While this expense does go up in the future, I’m going to keep it at the same $3,000 number for this exercise. Our housing expense drops a huge amount when the mortgage is paid off. I’ll happily trade $35,000 in mortgage payments a year for $5,000 in car payments on average.
Just like our expenses drop a lot in 6-7 years, our income has a jump at about the same time. Two of our investment properties will have their mortgages paid off, which means we can likely expect another $25,000 of income. As great as that is, we have to get there first.
Because of the drastic drop in expenses and the increase in income, it feels like there’s a definitive finish line – just get to year 6.
Here’s what our income looks like:
Income from my Work
I have this blog, dog sitting, some regular freelance work, and equity ownership in a small company that pays out monthly profit-sharing checks. The combination of these is about $65,000 a year.
However, the blogging income has been trending down. The dog sitting income hasn’t been a lot less due to COVID. The other two parts are consistent, but the income isn’t guaranteed either. On one hand, there’s a lot of uncertainly that I’ll continue to make $65,000 from these sources. On the other hand, it’s unlikely that they all go away. I feel there’s a high likelihood that I’ll make at least $40,000 through a combination of them.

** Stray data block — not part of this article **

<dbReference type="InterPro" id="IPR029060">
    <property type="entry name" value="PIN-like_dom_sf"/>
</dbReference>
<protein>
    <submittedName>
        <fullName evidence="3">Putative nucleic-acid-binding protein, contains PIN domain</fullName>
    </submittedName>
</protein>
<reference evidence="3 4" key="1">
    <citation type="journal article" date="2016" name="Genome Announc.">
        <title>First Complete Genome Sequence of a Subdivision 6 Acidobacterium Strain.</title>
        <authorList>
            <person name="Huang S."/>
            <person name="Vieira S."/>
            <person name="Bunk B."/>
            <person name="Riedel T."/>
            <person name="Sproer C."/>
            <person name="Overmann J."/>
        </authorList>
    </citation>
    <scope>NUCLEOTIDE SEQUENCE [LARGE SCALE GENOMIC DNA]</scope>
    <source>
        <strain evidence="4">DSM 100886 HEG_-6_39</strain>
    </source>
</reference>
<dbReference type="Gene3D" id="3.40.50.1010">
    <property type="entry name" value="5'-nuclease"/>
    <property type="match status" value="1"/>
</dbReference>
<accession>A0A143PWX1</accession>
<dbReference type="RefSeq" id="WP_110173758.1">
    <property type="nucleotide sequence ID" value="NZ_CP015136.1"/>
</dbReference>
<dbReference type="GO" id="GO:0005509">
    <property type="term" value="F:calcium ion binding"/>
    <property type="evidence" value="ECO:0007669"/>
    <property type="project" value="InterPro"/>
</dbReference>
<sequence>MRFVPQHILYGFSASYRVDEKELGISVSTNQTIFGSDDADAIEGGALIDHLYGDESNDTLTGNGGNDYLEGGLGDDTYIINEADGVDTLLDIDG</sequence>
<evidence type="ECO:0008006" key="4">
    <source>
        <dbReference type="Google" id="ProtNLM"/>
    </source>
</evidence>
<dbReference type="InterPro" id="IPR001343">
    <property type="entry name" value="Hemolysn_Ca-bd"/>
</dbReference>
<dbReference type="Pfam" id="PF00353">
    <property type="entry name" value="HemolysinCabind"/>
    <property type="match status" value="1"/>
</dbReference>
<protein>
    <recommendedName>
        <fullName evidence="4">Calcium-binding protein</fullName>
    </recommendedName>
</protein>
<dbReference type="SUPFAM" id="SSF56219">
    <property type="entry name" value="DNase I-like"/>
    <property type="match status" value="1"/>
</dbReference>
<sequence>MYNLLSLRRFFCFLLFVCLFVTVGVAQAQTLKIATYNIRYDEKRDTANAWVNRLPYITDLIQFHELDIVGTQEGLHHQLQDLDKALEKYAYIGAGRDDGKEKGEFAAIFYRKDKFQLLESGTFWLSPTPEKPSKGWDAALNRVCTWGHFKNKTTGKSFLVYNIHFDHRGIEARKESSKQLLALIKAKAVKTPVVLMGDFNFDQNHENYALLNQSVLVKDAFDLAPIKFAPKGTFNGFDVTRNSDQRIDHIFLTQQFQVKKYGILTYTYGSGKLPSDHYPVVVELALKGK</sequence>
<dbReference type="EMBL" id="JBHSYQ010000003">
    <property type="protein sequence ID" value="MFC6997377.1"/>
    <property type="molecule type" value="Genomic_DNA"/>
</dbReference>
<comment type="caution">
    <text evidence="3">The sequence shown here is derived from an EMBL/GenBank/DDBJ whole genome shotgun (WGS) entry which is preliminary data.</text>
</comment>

Income from my Wife
Pension: $62,000. It’s a fairly straightforward calculation of a military pension given her rank and years of service. This may be a little on the high side because the pension is the average of your highest 3 years. It’s a very, very good estimate though, especially in comparison to my hodgepodge of income.
My wife could do other things to make an income. I think the first year it might be limited to selling our excess stuff on Ebay. I’d be very, very happy with that because we have a lot to sell or get rid of. I’ll go into more income ideas later on. The goal of this exercise is to explore if a scenario where she brings in no income.
Combined my wife and I would make $127,000 a year. With the uncertainty of my income, it could reasonably be as low as $100,000 a year.
Final Cashflow Analysis